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Balloon Kyphoplasty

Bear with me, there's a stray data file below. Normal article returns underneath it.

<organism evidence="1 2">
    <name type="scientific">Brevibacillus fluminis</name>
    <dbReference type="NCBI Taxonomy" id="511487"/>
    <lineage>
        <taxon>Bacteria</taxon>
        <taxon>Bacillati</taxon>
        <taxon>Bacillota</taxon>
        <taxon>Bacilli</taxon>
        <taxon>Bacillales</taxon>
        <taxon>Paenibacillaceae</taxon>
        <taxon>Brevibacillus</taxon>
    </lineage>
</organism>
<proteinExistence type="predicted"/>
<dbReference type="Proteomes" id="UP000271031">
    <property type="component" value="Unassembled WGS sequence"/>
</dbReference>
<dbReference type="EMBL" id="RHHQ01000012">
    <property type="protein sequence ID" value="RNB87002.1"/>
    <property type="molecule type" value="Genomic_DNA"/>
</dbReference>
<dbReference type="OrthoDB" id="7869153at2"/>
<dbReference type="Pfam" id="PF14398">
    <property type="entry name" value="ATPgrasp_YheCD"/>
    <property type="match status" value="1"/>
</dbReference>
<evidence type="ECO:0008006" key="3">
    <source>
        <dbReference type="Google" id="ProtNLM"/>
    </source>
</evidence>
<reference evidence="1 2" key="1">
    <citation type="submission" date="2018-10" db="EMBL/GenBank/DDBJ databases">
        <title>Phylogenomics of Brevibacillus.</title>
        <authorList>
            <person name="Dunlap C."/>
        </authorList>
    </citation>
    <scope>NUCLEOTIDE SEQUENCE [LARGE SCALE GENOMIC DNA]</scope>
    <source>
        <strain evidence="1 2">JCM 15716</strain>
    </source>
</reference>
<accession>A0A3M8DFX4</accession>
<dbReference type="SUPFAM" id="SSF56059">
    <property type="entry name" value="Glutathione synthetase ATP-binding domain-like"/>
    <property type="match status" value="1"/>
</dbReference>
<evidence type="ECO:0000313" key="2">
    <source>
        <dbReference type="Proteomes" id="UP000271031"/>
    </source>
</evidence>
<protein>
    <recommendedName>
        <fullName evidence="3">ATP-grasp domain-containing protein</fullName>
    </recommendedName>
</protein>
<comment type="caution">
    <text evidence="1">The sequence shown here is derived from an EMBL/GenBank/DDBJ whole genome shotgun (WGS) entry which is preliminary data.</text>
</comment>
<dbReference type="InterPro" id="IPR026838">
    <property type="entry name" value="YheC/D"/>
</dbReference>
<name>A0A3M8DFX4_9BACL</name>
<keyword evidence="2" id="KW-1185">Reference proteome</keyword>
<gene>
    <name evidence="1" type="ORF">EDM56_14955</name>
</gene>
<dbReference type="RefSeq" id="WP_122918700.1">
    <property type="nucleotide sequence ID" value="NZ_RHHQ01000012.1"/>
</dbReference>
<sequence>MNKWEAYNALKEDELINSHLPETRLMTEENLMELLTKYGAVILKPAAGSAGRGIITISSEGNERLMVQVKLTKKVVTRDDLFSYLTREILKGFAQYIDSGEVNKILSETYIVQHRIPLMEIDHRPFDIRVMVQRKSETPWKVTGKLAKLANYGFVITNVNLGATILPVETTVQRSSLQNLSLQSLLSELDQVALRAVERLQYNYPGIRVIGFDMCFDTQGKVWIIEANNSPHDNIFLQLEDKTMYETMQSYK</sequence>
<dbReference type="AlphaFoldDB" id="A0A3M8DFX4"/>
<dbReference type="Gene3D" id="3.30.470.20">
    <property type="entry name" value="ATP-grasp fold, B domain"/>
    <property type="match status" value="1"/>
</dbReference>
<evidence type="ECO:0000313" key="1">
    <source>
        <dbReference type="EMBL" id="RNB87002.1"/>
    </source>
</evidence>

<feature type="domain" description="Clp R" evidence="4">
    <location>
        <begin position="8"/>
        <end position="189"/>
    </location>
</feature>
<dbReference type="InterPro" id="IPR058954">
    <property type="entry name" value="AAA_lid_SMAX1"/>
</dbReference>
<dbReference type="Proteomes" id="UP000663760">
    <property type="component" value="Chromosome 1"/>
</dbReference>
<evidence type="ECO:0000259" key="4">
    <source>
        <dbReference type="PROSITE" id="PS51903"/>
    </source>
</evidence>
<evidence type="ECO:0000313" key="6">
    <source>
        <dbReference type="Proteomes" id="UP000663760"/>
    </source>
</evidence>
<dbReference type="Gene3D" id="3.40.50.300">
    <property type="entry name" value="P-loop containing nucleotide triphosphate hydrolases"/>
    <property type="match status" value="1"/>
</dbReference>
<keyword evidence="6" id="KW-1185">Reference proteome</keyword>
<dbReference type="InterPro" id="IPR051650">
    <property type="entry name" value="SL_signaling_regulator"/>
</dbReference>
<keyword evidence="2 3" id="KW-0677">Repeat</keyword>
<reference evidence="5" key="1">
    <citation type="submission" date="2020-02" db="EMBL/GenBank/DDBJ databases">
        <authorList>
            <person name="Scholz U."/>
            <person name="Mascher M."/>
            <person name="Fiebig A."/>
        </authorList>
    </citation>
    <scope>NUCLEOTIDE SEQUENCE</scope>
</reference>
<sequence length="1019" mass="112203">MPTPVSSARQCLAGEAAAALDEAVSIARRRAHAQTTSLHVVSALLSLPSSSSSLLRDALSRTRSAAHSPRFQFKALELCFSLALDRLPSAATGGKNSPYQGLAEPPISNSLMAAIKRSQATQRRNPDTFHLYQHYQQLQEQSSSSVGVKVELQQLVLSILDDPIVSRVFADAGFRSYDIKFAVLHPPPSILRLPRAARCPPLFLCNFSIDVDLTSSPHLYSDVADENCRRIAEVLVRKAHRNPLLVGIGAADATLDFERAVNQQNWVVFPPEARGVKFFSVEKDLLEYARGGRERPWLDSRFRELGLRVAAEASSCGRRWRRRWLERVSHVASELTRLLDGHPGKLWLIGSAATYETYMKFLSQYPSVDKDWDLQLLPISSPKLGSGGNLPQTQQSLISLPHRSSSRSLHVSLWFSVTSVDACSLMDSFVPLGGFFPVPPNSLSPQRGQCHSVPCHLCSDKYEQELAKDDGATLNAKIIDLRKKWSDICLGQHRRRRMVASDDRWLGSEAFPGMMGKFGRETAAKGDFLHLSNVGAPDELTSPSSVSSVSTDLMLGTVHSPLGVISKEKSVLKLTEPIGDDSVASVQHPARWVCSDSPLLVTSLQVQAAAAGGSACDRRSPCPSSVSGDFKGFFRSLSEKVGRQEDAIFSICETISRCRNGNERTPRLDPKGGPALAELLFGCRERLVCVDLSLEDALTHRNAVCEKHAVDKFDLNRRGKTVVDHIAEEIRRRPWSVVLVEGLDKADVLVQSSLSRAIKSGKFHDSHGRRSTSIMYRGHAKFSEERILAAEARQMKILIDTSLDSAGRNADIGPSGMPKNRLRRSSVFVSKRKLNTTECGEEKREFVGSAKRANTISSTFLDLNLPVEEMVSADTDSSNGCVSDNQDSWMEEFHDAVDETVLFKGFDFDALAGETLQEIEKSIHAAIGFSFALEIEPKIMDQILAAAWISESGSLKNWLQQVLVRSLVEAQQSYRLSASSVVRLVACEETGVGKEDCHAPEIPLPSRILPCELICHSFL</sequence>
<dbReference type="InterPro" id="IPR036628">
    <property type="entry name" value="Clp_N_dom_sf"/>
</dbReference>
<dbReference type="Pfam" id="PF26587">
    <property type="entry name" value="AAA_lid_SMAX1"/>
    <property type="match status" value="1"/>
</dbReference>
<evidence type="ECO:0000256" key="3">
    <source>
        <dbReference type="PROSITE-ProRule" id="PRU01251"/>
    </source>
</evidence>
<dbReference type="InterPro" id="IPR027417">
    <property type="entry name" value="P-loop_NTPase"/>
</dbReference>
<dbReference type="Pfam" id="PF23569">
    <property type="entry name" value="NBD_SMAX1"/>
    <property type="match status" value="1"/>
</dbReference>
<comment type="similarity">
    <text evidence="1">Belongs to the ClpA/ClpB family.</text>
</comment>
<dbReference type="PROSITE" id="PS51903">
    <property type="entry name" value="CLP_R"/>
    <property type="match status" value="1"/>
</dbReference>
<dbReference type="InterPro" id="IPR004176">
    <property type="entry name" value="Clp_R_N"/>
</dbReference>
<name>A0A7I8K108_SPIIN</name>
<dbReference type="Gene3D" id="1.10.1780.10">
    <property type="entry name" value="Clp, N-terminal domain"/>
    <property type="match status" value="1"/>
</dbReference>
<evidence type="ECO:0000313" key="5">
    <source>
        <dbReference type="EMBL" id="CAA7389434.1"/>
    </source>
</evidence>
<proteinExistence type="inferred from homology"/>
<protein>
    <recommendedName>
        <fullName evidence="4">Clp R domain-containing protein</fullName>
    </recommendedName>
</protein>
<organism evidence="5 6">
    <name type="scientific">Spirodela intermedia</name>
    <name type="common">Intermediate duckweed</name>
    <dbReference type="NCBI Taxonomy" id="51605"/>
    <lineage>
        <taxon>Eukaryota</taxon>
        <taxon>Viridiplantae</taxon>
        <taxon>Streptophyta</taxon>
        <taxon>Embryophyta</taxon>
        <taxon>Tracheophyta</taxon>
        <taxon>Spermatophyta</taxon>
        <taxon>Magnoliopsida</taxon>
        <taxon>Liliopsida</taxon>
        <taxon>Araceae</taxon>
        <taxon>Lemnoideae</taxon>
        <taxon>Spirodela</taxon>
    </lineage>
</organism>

Balloon Kyphoplasty Balloon Kyphoplasty var callbackToken='47396AF01363252'; American Journal of Neuroradiology Skip to main page content Home Current Issue Publication Preview Search the AJNR Archives Interventional Neuroradiology Neurographics Help Search for Keyword: GO Advanced Search Institution: Deep Dyve User Name Password Sign In Book Review <h2>Balloon Kyphoplasty</h2> a New York: Springer Wien; 2008, 165 pages, 80 illustrations, $139.00. B alloon Kyphoplasty is 165 pages long and has numerous and appropriate illustrations. It covers the technique for balloon-assisted vertebroplasty or kyphoplasty well and would serve as a good text for someone who wishes to get “how to” information on this procedure; however, I did not find other parts of the book particularly helpful. Discussions on patient selection are controversial. I recently had the opportunity to hear Dr Becker speak at an international meeting and then to visit with him afterward. The book is much more aggressive in recommending balloon-assisted vertebroplasty than is Dr. Becker's present stance on the procedure. He explained that the book was conceived and written beginning more than 2 years ago, and he has modified his approach to compression fractures in the interim. He now uses predominately standard vertebroplasty most of the time, reserving the balloon-assisted procedure for very acute fractures (less than 2 weeks old) and complex cases such as burst fractures. I would generally agree with this latter position. This is not, however, the position of the book. I found the biomechanics portion of the book lacking. This is a book specifically about kyphoplasty. The biomechanics section focuses on standard vertebroplasty. It gives no real evaluation of kyphoplasty or a quantitative comparison of the biomechanics of the 2 techniques. Although the book is a 2008 issue, the biomechanics information is old with few references beyond 2004. It does not discuss issues that are more recently reviewed in this area, such as height restoration in standard vertebroplasty versus kyphoplasty (which now seems to be about equivalent in most cases) or lack of durability of height gained in kyphoplasty (height gained seems to be less well maintained than vertebral height after standard vertebroplasty). There is some unusual focus on a proprietary device that seems more like a commercial than science. The conclusions of the book include the following: 1) Both kyphoplasty and vertebroplasty are very successful pain-relieving methods; 2) there is no essential difference between the curing properties of the various cements; 3) kyphoplasty is not greatly different from vertebroplasty; and 4) with respect to new fractures, it is still unclear whether there are any differences between the 2 techniques. These conclusions give more clarity to why Dr Becker seems to have modified his practice to use more standard vertebroplasty now than kyphoplasty. It is unfortunate that a reader would be unable to discern that point from the book perspective alone. The editors have their practice in Europe. The reimbursement issues in the European Union are different from those in the United States. There is no focus on the appropriateness of the use of kyphoplasty with respect to vertebroplasty based on cost. It has long been known that kyphoplasty is many times as expensive as standard vertebroplasty. This book seems to offer no information that would lead the reader to understand why health care providers should choose to spend (or waste) the differential costs on this procedure. As previously stated, this book offers substantial information on how to perform balloon-assisted vertebroplasty, but it lacks substantial proof of the advantage of the procedure over standard vertebroplasty or why one should choose to use kyphoplasty, except in very limited circumstances. http://www.deepdyve.com/assets/images/DeepDyve-Logo-lg.png American Journal of Neuroradiology American Journal of Neuroradiology